|Source: Juliette Tang|
Following the Culling Mistakes post, here are a few tips I learned these past years and would like to share with you if it can help. After all, editing my collection of items has improved my life a lot, despite the mistakes I made along the way, and I can only encourage you to give it a try, if you feel so enclined.
Of course, these are not "musts" for anyone's culling process, but rather things that I learned through my own experience. I am using these tips now when I edit my collections of items, and I would probably have avoided a few mistakes if someone had given me these at the time. I hope it helps.
Start With the Question: Why Culling?
Well, it is a stereotypical tip. Mireille Guiliano, in her French Women Don't Get Fat book, starts her tips by suggesting to ask yourself why you eat unhealthily and why you want to turn your habits around. It is the same for the simplification of material items. Why did you accumulate so many in the first place? What improvements are you hoping to get by culling your items? What do these items mean for you, and why?
With your objectives, aspirations and goals in mind, along with a reality check about what culling can and can't achieve, I believe the simplification process can be more efficient, and that you can avoid many pitfalls.
Example: One of my simplification goals is to have a more practical living space, to spend less time doing my daily tasks, make them more fun, store my stuff more easily etc. Therefore, my culling process has been oriented around the usefulness of my items, the streamlining of the daily tasks (such as making tea for example), but also the aesthetical/pleasure to use aspect of things.
Define your Culling Objectives and Criteria
We can't all hire a coach or embark our close ones in your simplification journey, so one good way to minimize these biases is to start by defining clear and logical culling objectives and criteria, such as:
- how many times you have used the object in the past
- how worn out it is
- how pratical it is for the use you have of it
- what is your available storage space or how you can organize your space
- the overall quality, material and finish of the object
- what it brings to your life (that's more general though)
I'd suggest to take the time to prepare such a list, adapted to the item type you will go through. For example, culling kitchenware can include things like "Can it be used in the microwave/dishwasher", culling clothes can include "does it fit my body shape".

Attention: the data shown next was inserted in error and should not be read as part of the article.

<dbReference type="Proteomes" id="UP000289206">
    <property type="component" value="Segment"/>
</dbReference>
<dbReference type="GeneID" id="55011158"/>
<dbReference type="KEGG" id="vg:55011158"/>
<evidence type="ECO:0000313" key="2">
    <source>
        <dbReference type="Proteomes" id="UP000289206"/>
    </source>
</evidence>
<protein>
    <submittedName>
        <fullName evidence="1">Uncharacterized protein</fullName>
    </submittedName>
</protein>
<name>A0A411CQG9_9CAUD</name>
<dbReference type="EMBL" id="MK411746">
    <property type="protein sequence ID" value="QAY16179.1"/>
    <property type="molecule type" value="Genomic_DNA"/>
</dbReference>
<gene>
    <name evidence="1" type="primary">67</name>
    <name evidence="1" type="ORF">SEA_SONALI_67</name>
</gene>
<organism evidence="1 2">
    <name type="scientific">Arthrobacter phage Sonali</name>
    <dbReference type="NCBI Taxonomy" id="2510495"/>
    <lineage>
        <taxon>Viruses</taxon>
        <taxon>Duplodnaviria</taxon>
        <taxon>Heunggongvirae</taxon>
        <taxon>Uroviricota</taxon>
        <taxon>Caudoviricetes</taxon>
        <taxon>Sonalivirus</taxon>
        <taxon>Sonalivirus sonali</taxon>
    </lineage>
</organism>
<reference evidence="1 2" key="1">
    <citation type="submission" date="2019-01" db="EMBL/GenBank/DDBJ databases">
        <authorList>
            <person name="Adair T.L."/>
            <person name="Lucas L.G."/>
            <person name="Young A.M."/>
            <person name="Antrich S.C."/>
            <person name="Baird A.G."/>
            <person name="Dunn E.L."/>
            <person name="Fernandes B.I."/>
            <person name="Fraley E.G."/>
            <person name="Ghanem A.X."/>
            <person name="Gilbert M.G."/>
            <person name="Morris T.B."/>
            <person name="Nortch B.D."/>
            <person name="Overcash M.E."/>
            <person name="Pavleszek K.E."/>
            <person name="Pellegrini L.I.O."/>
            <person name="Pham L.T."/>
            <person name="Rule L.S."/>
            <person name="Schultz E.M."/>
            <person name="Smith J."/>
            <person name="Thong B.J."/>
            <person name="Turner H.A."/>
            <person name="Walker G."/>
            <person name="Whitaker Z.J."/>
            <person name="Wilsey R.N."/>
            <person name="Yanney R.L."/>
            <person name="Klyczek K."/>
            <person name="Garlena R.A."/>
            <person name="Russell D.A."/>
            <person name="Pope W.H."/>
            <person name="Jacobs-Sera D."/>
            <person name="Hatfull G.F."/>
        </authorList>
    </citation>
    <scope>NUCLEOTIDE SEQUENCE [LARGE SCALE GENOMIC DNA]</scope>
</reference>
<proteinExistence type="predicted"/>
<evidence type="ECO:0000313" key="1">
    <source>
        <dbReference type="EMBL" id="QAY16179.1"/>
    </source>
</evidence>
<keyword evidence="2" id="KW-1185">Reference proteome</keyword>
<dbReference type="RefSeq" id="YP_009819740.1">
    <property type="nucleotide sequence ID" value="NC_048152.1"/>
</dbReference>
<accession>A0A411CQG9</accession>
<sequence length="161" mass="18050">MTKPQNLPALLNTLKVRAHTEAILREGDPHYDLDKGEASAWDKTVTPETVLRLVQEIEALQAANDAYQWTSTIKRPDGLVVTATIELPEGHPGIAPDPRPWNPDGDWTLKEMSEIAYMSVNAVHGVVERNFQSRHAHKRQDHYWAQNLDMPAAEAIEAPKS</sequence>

Example: When I consider culling a piece of jewelry, my criteria are - what is it made of? Does it look cheap or pulled together? Is it worn out/broken, did I wear it during the past year? If yes, how many times? Is it comfortable, does it stay in place, does it cause any allergies? Can I have it mended/repaired/altered?
Don't Hesitate to Experiment
There are a lot of minimalist or "life coach" blogs out there that suggest a process or ideas to make the most of what you own and experiment living with less. You don't have to radically get rid of everything right now. If you are unsure of your culling motivations, or what criteria you should prioritize, it might be worth starting with some experiments.
For example, why not try the Project 333 to understand your wardrobe preferences better before starting the actual culling process? The minimalists also shared an experiment they made, of packing all of their stuff, and only unpack what they use, to see what they really used daily.
If you are unsure and have storage space available, why not pack the "culled" items away for a while before setting them free for real, to see if you actually miss them or not? This seems to be very efficient, as it dims the "ownership bias" and makes you look at your items more objectively.
Example: I remember doing that a lot when I was in Lyon, since I had a cellar. I'd go through a big simplification week-end as a way to kickstart new habits and change, I'd pack all the "unsure" items away in the cellar and go through them again six months later.
Finally, here are a few more tips, maybe not worth their own big paragraph, but which have been useful to me nonetheless...
- Remember to consider both practical and emotional factors
Emotion alone can lead us to bad decisions, but practical factors alone can take the soul out of things. I believe it is important to have a good balance of the two during the process.
- Always prioritize what you already own over a new purchase
An item is never perfect. There is always a newer, better version around the corner as years pass. Culling an item should be based on the fact that it is inadequate, not on the fact that there is a better one out there. Otherwise, you will never be happy with what you currently have.
- If the item is still in good shape and usable, consider giving it another chance before setting it free
Sometimes, we just want novelty, and our good old things lost their appeal. Before discarding them, it might be worth seeing them through a new light - by looking for inspirations online, new ways to use it, or simply by writing down its uses and advantages to "rekindle the flame".
- Always think long term instead of being impatient
Life editing is a long process, there is no shortcut. It is trial and error, self discovery, slow replacements as we stumble upon a great item by chance. Besides, there is no such thing as a perfect, and "finished" collection of items.
* I can't find the source I read that from. If you get it please let me know, I like to make sure I'm not writing crap.